7 Medicinal Plants To Grow In Your Herb Garden
Humans have been using medicinal plants in natural remedies since the dawn of our development in the Paleolithic Era. Over the course of our history, we’ve come to better understand the innate therapeutic potential in some plants and the poisonous nature of others. Today, while we mostly (and sensibly) rely on synthetic pharmaceuticals for treating and managing a wide variety of health problems, we still find value in the ancient traditions of drinking tea, using herb-infused salves and balms, and even applying poultices.
Ways to use medicinal plants at home
In my house, I use medicinal plants in several different ways. Here are just a few.
- In tea to ease stomach upset, nausea, sore throat, or anxiety.
- In a sleep mask to help promote quality rest.
- In the bath to ease sore muscles and enhance relaxation.
- In creams to relieve muscle pain and stiffness.
- In aromatherapy to reduce anxiety and cleanse the air.
Benefits of a medicinal herb garden
You might be wondering what the point is of growing your own medicinal garden. I get it. In today’s fast-paced culture, it’s certainly quicker and more convenient to buy whatever we need from the plethora of stores all around us. Hear me out on this one, though.
Growing your own medicinal garden means:
- You have access to fresh herbs all season.
- You can dry or freeze excess herbs for winter.
- You save money.
- You start a hobby that’s good for your physical and mental health.
- You get natural decor for your balcony or backyard.
- You have confidence about what’s in your natural remedies.
Best medicinal plants for beginners
The following medicinal plants are all easy to grow at home, even if you don’t have a green thumb.
1. Roman Chamomile
The medicinal properties of Roman Chamomile are in its flower heads. These can be plucked and dried for many recipes, but the most popular is certainly herbal tea. Traditionally, chamomile is used for a range of health issues including hay fever, inflammation, muscle spasms, menstrual disorders, insomnia, ulcers, wounds, gastrointestinal disorders, rheumatic pain, and hemorrhoids. Recent research suggests chamomile may help with cardiovascular conditions, immune system stimulation, and cancer prevention. It also has been found to have muscle-relaxing effects, which is why people have been using it to calm upset stomachs for many generations.
2. Sacred Holy Basil
Sacred Holy Basil, or Tulsi, is a personal favorite with a rich past. Known as the “Elixir of Life,” its spicy leaves have been used in Ayurveda medicine for more than 3,000 years. In the past, tulsi has been used in an extract form to help with bronchitis, rheumatism, cough, hiccups, headaches, wounds, and parasitic infections. Today, reviewed studies suggest that tulsi is an effective adaptogen beneficial for balancing the “psychological, physiological, immunological, and metabolic stresses of modern living.” It is best prepared as a hot tea with high-quality honey.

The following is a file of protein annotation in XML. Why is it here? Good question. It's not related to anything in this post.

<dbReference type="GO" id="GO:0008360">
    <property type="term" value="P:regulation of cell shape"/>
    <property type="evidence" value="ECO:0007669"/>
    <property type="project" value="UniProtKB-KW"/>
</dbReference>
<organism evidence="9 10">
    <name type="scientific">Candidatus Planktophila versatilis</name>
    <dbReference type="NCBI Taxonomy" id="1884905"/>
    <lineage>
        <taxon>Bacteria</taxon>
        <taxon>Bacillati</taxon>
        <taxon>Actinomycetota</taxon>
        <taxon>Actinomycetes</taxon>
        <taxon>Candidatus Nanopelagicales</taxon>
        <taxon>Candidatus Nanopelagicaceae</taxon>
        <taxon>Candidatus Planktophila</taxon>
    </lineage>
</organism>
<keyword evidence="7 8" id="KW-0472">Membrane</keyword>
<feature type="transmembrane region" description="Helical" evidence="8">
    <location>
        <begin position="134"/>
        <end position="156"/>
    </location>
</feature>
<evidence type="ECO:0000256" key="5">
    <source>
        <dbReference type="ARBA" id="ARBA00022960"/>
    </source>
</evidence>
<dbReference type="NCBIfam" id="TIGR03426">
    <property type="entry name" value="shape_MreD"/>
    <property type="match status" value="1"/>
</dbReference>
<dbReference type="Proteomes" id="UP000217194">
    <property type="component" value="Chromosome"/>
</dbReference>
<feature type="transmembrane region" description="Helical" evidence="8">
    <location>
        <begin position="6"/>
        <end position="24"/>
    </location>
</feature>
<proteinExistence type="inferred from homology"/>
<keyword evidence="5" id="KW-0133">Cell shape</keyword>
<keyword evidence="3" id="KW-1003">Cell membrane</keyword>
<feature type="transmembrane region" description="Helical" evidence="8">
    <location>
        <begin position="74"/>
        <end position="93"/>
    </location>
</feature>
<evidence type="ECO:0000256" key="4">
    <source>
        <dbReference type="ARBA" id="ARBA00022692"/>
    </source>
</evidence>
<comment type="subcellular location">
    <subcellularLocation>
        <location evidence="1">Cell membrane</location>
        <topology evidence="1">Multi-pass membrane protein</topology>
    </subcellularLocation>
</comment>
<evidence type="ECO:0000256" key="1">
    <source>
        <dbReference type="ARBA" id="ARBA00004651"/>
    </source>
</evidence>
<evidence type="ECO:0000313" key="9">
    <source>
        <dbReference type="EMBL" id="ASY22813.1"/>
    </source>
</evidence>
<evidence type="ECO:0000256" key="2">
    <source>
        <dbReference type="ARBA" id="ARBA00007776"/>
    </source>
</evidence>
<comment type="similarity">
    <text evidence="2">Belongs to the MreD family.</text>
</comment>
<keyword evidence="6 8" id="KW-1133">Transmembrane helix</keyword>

Another popular culinary herb, sage can be used in sauces, marinades, and seasonings. It can also be dried and added into any tea for a boost of herbal nutrition. Traditionally, sage has been used to relieve pain, reduce inflammation, fight infection, decrease depression, enhance memory, and aid in digestion. Research suggests sage has therapeutic promise for diabetes, Alzheimer’s, and cancer.
Anyone who knows me knows I love lavender. It’s in my teas, in my tubs, in creams, in my sleep mask, in my linen spray, in my laundry… Some may say I’m slightly obsessed. The beautiful and fragrant flowers won me over years ago because of their proven calming, sedating, and pain-relieving effects. You can grow bushes of this herb in a sunny spot to attract pollinators and provide a bountiful supply of fresh flowers that can be dried and used in culinary and medicinal recipes.
The kind of echinacea you want for a beginner medicinal herb garden is the purple coneflower. It’s easier than other varieties to grow and will attract native pollinators to your garden. You can harvest the roots, flowers, and seeds of this plant to use medicinally. Some people prepare teas, juices, capsules, and tablets, or extracts to help prevent the common cold. Research indicates that the best way to use this medicinal plant is before you get sick, not after.
Peppermint is one of the easiest on this list to grow. Just make sure you have ample space reserved in your garden because it spreads quickly and returns each year. In fact, if space is any concern at all, you might consider keeping your peppermint confined in a container. You can eat your garden-grown peppermint leaves fresh or you can dry them and add into herbal tea to aid with digestion. Research shows many positive effects of this plant including antiviral and antimicrobial activities, antioxidant and anti-tumor actions, pain relief, and gastrointestinal tissue relaxation.
Rosemary is a popular culinary herb used in many sauces and marinades. It is easy to grow and fairs well in outdoor or indoor gardens. Research has shown this herb has potent antioxidant, anti-inflammatory, and neuroprotective properties. Its compounds have even shown therapeutic promise for Alzheimer’s Disease.
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